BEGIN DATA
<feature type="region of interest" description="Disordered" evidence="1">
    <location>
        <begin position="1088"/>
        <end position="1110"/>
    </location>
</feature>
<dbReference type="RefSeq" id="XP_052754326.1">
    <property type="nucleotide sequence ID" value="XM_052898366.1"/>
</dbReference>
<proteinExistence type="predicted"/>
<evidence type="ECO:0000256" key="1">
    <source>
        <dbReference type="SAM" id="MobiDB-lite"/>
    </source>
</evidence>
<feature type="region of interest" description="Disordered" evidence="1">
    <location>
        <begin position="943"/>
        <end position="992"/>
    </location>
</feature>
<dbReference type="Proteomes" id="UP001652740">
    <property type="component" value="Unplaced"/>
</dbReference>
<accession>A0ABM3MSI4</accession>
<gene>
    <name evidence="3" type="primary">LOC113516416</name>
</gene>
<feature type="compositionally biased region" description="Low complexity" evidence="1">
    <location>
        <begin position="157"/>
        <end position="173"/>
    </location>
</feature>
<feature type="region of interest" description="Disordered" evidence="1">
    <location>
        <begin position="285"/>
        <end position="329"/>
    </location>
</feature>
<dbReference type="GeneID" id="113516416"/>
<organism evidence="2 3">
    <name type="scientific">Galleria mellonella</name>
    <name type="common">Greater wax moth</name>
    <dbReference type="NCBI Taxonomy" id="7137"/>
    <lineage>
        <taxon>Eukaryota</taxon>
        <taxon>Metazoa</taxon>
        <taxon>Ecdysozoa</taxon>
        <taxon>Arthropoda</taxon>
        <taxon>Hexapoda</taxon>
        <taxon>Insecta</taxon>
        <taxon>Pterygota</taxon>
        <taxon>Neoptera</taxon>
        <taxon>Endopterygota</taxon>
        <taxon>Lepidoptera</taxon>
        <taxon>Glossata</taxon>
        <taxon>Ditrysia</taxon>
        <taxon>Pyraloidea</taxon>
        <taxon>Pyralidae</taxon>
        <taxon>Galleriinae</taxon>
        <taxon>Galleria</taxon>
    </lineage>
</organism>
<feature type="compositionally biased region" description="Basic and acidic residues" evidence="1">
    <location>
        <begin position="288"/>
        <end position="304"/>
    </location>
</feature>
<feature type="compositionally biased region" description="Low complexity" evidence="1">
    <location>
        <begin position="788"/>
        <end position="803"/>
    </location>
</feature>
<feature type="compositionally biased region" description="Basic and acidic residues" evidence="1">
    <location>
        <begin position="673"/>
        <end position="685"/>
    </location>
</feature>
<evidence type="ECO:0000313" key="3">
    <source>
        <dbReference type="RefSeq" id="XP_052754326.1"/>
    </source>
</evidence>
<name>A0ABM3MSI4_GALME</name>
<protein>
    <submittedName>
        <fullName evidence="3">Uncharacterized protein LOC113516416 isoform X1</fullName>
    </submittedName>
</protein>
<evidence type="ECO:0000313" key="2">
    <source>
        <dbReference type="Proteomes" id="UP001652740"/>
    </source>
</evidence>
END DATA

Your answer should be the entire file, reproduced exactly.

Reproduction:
<feature type="region of interest" description="Disordered" evidence="1">
    <location>
        <begin position="1088"/>
        <end position="1110"/>
    </location>
</feature>
<dbReference type="RefSeq" id="XP_052754326.1">
    <property type="nucleotide sequence ID" value="XM_052898366.1"/>
</dbReference>
<proteinExistence type="predicted"/>
<evidence type="ECO:0000256" key="1">
    <source>
        <dbReference type="SAM" id="MobiDB-lite"/>
    </source>
</evidence>
<feature type="region of interest" description="Disordered" evidence="1">
    <location>
        <begin position="943"/>
        <end position="992"/>
    </location>
</feature>
<dbReference type="Proteomes" id="UP001652740">
    <property type="component" value="Unplaced"/>
</dbReference>
<accession>A0ABM3MSI4</accession>
<gene>
    <name evidence="3" type="primary">LOC113516416</name>
</gene>
<feature type="compositionally biased region" description="Low complexity" evidence="1">
    <location>
        <begin position="157"/>
        <end position="173"/>
    </location>
</feature>
<feature type="region of interest" description="Disordered" evidence="1">
    <location>
        <begin position="285"/>
        <end position="329"/>
    </location>
</feature>
<dbReference type="GeneID" id="113516416"/>
<organism evidence="2 3">
    <name type="scientific">Galleria mellonella</name>
    <name type="common">Greater wax moth</name>
    <dbReference type="NCBI Taxonomy" id="7137"/>
    <lineage>
        <taxon>Eukaryota</taxon>
        <taxon>Metazoa</taxon>
        <taxon>Ecdysozoa</taxon>
        <taxon>Arthropoda</taxon>
        <taxon>Hexapoda</taxon>
        <taxon>Insecta</taxon>
        <taxon>Pterygota</taxon>
        <taxon>Neoptera</taxon>
        <taxon>Endopterygota</taxon>
        <taxon>Lepidoptera</taxon>
        <taxon>Glossata</taxon>
        <taxon>Ditrysia</taxon>
        <taxon>Pyraloidea</taxon>
        <taxon>Pyralidae</taxon>
        <taxon>Galleriinae</taxon>
        <taxon>Galleria</taxon>
    </lineage>
</organism>
<feature type="compositionally biased region" description="Basic and acidic residues" evidence="1">
    <location>
        <begin position="288"/>
        <end position="304"/>
    </location>
</feature>
<feature type="compositionally biased region" description="Low complexity" evidence="1">
    <location>
        <begin position="788"/>
        <end position="803"/>
    </location>
</feature>
<feature type="compositionally biased region" description="Basic and acidic residues" evidence="1">
    <location>
        <begin position="673"/>
        <end position="685"/>
    </location>
</feature>
<evidence type="ECO:0000313" key="3">
    <source>
        <dbReference type="RefSeq" id="XP_052754326.1"/>
    </source>
</evidence>
<name>A0ABM3MSI4_GALME</name>
<protein>
    <submittedName>
        <fullName evidence="3">Uncharacterized protein LOC113516416 isoform X1</fullName>
    </submittedName>
</protein>
<evidence type="ECO:0000313" key="2">
    <source>
        <dbReference type="Proteomes" id="UP001652740"/>
    </source>
</evidence>